Every once in a while, Jim Cramer likes to go back to basics of investing to explain the market environment and its impact on the investor portfolio.
On Wednesday, the "Mad Money" host saw a large rotation in dedicated money. This is the money-management core principle stipulating that once a chunk of money has been allocated to a specific sector, it has to stay in that sector no matter what. The cash just gets shifted to different stocks within the sector.
Where is this money rotation taking place? Tech. Cramer even speculates that a company like Salesforce.com will take the whole group higher.
"For most of the last year, money's been pouring into what I call plain vanilla technology," Cramer said.
This group is an umbrella for the semiconductors that fuel industries such as auto, cell phones, computers and the big-ticket items that power businesses today.
Cramer saw that investors became dissatisfied with vanilla tech when both Intel and Microsoft failed to deliver the upside surprises that the Street expected in order for their stocks to keep climbing.
"Now, I have to tell you, don't get too complacent about the longevity of this rotation. We have an analyst meeting from IBM on Thursday, and if it tells a better tale than it did last quarter, we could see a reversion right back to old tech," Cramer added.
However, the "Mad Money" host thinks it is important to point out how quickly the market changes. If you don't do your homework and catch the rotations—your portfolio could see a seismic shift as well.
Cramer remembers when Salesforce.com blew away the numbers last year and reported a fabulous quarter, only see its stock quickly jump and then plummet, ultimately falling to $62 from $66. That marked the beginning a six-month hammering of cloud stocks.
Salesforce.com reported again on Wednesday, and this time the stock has managed to make a comeback. Cramer was delighted to see strong results, with in-line earnings and higher-than-expected revenues, up 26 percent year-over-year.
The company also provided strong guidance for 2016, which could take the stock even higher. For the fiscal year, Salesforce was the fastest enterprise software company to reach $5 billion in revenue, and Cramer wouldn't be surprised to see that it is the fastest to $10 billion in the next few years.
Has Salesforce found creative ways to reach markets it wasn't previously able to penetrate that could explain the robust growth? To find out, Cramer spoke with CEO Marc Benioff.
"We just finished an unbelievable fiscal year, with 32 percent growth. We are the fastest to $5 billion for software. It's unbelievable. But our guidance is that, next year, we will be the fastest to $6 billion," Benioff said.
Cramer has been absolutely perplexed by the housing market in America. How the heck could there be such vigorous spending on housing, yet the number of new homes being built remains so low?
Both Home Depot and Lowe's reported earnings this week and blew away the numbers. The quantity of materials being purchased to improve homes skyrocketed. Things such as tools and appliances for kitchen and baths flew off the shelves. How this possible, if the number of new homes is has flatlined?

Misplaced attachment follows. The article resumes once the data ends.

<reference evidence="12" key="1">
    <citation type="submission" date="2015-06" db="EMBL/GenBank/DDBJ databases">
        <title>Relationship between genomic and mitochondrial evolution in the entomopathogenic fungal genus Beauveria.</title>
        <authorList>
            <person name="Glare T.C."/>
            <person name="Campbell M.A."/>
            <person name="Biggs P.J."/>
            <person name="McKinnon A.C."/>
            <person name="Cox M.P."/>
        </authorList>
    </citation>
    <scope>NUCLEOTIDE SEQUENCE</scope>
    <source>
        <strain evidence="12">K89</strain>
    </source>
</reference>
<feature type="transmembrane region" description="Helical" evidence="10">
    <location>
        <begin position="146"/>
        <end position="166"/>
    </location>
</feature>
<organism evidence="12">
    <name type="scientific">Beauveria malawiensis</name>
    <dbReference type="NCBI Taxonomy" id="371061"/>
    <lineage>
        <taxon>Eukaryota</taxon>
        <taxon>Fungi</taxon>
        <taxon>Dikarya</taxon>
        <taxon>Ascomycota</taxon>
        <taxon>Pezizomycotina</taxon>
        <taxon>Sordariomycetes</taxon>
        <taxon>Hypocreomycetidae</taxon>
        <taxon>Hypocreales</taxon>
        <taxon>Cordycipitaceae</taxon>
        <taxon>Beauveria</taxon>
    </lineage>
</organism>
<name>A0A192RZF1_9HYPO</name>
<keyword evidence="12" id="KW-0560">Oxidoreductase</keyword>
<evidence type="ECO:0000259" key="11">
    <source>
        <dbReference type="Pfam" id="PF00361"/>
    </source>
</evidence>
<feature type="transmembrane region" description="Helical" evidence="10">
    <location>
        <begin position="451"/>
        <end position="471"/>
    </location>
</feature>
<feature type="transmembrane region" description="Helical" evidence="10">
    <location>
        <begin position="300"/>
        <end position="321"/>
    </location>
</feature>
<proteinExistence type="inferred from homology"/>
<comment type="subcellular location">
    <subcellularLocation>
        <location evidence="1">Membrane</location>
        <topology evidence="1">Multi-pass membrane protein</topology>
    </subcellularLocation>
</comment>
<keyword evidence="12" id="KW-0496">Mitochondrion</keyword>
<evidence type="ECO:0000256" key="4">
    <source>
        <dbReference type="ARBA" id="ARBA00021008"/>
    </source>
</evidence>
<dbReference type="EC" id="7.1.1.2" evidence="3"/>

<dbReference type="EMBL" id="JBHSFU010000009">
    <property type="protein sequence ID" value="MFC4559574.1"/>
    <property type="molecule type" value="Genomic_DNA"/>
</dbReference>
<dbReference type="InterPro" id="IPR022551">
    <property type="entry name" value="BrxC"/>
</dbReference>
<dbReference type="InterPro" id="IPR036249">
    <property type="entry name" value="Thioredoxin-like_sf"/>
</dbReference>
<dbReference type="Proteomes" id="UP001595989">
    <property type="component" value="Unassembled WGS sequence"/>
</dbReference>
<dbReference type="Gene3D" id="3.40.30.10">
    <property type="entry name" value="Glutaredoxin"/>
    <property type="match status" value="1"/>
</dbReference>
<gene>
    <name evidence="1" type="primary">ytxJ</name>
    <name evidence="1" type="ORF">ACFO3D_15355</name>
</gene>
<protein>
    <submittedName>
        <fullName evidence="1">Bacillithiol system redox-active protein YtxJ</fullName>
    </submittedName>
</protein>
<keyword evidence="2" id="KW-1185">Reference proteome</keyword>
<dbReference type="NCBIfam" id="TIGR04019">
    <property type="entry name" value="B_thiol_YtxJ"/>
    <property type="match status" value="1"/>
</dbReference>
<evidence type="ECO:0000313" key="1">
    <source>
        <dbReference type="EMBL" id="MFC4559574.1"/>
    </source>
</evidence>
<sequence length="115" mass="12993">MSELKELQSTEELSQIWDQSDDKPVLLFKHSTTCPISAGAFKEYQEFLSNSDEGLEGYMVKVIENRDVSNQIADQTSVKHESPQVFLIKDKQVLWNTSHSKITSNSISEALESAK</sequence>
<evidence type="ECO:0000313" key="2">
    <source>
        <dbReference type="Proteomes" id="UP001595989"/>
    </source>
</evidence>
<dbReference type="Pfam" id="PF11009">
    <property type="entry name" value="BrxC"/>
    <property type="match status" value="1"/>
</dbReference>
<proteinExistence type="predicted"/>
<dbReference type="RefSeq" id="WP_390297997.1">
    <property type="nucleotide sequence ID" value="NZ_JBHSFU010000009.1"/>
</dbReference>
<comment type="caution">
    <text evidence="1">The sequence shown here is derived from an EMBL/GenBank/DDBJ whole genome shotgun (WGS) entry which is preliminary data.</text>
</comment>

Cramer finally cracked the case, thanks to the Carol Tomé, the chief financial officer of Home Depot. The answer is that these materials aren't going into new homes. They are going into undermaintained houses that have been rented out for years and are now entering the market to be sold.
The lower price of gasoline has consumers all over the U.S. taking to the road and willing to drive further for vacation. This puts hotels like La Quinta in the perfect position to reap the benefit of low oil prices.
La Quinta is a mid-tier, select-service hotel chain with about 850 locations, 95 percent of which are in the United States. The stock has boomed more than 6 percent in the past month, and the company reported a strong quarter on Thursday morning.
It delivered a 3 cent earnings beat from a 5 cent basis and higher-than-expected revenues. Could the stock rally higher on lower gasoline prices? To find out, Cramer sat down with La Quinta CEO Wayne Goldberg.
"We have an amazing brand, and we are poised to continue to do very well. I am very pleased," Goldberg said.
"We view lower oil and lower gas prices as a net positive to our business. We have segments of our business that are significantly larger than oil and gas," Goldberg said.
Another stock that has been roaring thanks to lower gas prices is HomeAway. This is the online company that serves as the world's largest marketplace for vacation rentals.
HomeAway had a tough year in 2014, but it has had a huge rebound in the past month. It reported on Tuesday night, delivering a 21.5 percent revenue jump, year-over-year.
Cramer checked in with Brian Sharples, the co-founder and CEO of HomeAway, to find out if the stock will keep flying high this year.
"These markets move very quickly, and so we are coming out with a vengeance. We've got a new marketing campaign and a lot of new changes to the site. So far the customer reaction has been great, and so the business is doing very well," Sharples said.
In the Lightning Round, Cramer gave his take on a few caller favorite stocks:
Opko Health Inc: "I don't want you to buy more; we have had quite a run in OPK. Many people criticized me for liking this stock the whole way up. So, I am not going to double down at $15. But I do want you to hold on to the stock."